Zooming in on a Blue Moon
August 30, 2012
According to modern folklore, a “blue moon” is the second full moon in a calendar month. On Friday, August 31, people all around the world will have the opportunity to look at the skies and marvel at the blue moon. To coincide with this special lunar event, a new video entitled From the Earth to the Moon is being released to showcase our Moon with scenes so dramatic you may find yourself reaching out to pick up a rock and becoming restless for a chance to walk among the lunar peaks.
This fresh look at the Moon is produced from an integrated set of lunar images and topographical data obtained by the NASA Lunar Reconnaissance Orbiter (LRO), in particular, the Lunar Reconnaissance Orbiter Camera (LROC) and Lunar Orbiter Laser Altimeter (LOLA) teams.
From the Earth to the Moon is a brief but vivid video and audio recording that
- provides an inspirational view of the lunar surface, which humans have not visited since 1972, despite being the best and most accessible place in the solar system to explore the fundamental principles of our origins;
- highlights vast portions of the lunar surface that have yet to be explored; and
- demonstrates how new images are revealing dramatic details of future landing sites suitable for both robotic and human missions.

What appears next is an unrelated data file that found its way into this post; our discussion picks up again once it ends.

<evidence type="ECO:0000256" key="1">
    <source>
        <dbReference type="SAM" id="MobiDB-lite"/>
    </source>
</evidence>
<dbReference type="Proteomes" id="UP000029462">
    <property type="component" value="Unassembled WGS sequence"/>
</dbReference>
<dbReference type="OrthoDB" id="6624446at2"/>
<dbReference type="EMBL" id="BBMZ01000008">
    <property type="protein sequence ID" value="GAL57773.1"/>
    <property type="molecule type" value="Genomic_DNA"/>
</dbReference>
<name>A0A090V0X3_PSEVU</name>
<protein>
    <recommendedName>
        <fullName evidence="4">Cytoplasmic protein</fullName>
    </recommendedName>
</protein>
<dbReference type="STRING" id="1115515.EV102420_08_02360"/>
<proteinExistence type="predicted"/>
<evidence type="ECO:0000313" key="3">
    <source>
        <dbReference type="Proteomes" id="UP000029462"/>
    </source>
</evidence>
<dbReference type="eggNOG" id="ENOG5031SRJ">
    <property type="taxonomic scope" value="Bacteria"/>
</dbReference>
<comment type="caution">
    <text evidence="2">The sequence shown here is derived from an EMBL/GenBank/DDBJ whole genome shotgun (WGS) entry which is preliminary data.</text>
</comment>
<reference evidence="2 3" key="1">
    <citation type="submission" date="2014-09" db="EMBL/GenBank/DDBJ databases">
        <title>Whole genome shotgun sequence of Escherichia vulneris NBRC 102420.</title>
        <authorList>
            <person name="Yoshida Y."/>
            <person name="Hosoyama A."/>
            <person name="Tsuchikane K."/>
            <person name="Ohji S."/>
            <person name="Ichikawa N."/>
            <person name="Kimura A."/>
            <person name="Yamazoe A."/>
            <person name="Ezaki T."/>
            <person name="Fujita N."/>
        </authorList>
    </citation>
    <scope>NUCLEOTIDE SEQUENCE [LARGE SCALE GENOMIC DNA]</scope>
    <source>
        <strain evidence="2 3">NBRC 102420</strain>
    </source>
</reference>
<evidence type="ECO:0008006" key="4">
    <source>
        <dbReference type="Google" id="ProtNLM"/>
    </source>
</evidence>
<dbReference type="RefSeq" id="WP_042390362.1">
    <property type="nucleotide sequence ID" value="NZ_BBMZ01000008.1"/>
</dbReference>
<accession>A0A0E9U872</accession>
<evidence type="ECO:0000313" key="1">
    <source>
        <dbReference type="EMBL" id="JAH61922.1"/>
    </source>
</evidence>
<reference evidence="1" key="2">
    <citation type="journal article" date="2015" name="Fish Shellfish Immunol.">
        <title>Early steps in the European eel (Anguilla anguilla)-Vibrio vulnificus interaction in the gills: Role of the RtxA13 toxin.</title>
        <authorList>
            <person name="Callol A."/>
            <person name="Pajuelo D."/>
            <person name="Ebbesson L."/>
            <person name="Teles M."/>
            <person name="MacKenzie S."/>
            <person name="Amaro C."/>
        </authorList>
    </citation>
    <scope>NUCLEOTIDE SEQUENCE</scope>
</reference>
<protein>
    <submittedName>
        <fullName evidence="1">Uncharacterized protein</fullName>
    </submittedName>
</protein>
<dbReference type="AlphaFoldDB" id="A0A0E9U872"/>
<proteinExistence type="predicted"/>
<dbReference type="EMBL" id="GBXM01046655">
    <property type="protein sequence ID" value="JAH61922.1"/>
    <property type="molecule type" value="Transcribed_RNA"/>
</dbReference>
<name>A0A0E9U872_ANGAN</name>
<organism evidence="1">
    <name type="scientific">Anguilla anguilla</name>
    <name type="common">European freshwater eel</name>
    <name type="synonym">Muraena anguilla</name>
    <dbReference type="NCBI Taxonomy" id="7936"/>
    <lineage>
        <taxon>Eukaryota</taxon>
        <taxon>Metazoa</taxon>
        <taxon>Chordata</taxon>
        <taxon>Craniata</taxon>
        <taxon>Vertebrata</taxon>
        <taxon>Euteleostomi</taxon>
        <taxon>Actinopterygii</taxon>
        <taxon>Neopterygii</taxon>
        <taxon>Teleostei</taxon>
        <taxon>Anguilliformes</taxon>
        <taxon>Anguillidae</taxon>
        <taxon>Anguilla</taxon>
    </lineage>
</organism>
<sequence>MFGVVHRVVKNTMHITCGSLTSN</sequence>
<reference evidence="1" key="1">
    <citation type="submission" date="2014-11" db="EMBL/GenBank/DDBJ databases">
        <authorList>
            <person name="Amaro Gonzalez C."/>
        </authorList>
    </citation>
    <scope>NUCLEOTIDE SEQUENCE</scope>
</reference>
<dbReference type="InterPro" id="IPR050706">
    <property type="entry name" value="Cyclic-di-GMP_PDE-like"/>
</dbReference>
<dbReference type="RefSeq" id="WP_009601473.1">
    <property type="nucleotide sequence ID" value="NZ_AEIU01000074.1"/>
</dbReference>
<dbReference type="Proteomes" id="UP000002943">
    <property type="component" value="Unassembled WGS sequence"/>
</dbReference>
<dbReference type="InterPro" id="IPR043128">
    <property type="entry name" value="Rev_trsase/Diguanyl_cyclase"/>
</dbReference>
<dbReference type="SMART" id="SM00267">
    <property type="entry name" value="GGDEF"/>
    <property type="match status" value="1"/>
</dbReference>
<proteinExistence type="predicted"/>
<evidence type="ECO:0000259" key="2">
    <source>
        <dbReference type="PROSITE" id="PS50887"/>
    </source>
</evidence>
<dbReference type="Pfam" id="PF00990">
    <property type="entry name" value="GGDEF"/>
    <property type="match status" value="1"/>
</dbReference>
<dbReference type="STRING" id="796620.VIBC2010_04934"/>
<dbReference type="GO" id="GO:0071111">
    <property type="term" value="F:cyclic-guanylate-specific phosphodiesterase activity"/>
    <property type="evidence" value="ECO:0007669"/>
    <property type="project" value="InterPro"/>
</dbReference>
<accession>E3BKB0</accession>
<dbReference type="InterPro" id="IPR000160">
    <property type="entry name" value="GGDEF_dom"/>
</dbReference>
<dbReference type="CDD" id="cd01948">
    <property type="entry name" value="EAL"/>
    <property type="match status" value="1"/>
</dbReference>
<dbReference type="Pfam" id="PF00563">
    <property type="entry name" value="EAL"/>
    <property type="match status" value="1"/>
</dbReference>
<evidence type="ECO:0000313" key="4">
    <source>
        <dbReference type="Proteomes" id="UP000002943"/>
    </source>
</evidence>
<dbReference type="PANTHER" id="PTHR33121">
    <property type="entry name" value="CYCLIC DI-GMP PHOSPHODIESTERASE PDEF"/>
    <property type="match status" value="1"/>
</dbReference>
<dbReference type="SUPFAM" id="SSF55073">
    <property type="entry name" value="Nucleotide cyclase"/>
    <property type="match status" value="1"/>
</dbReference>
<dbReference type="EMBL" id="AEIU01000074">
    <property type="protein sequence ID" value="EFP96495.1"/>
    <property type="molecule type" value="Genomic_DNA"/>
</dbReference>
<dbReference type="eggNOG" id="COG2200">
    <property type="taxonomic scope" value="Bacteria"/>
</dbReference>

Future missions to the Moon are needed to investigate the earliest processes associated with the formation of the Earth-Moon system, the evolution of the Moon through a period with a planet-wide magma ocean, and a subsequent period of intense bombardment that repeatedly modified the surfaces of the Earth, Moon, and all other inner solar system planets. The details of that bombardment and its effect on the origin and evolution of life on Earth are waiting to be discovered on the lunar surface. If we are going to explore space, let us reach for the Moon and beyond.
The HD video is available for free download in iPhone, Quicktime, and Windows formats.
To download the video, visit
For more information, visitCenter for Lunar Science and Exploration
Last updated August 30, 2012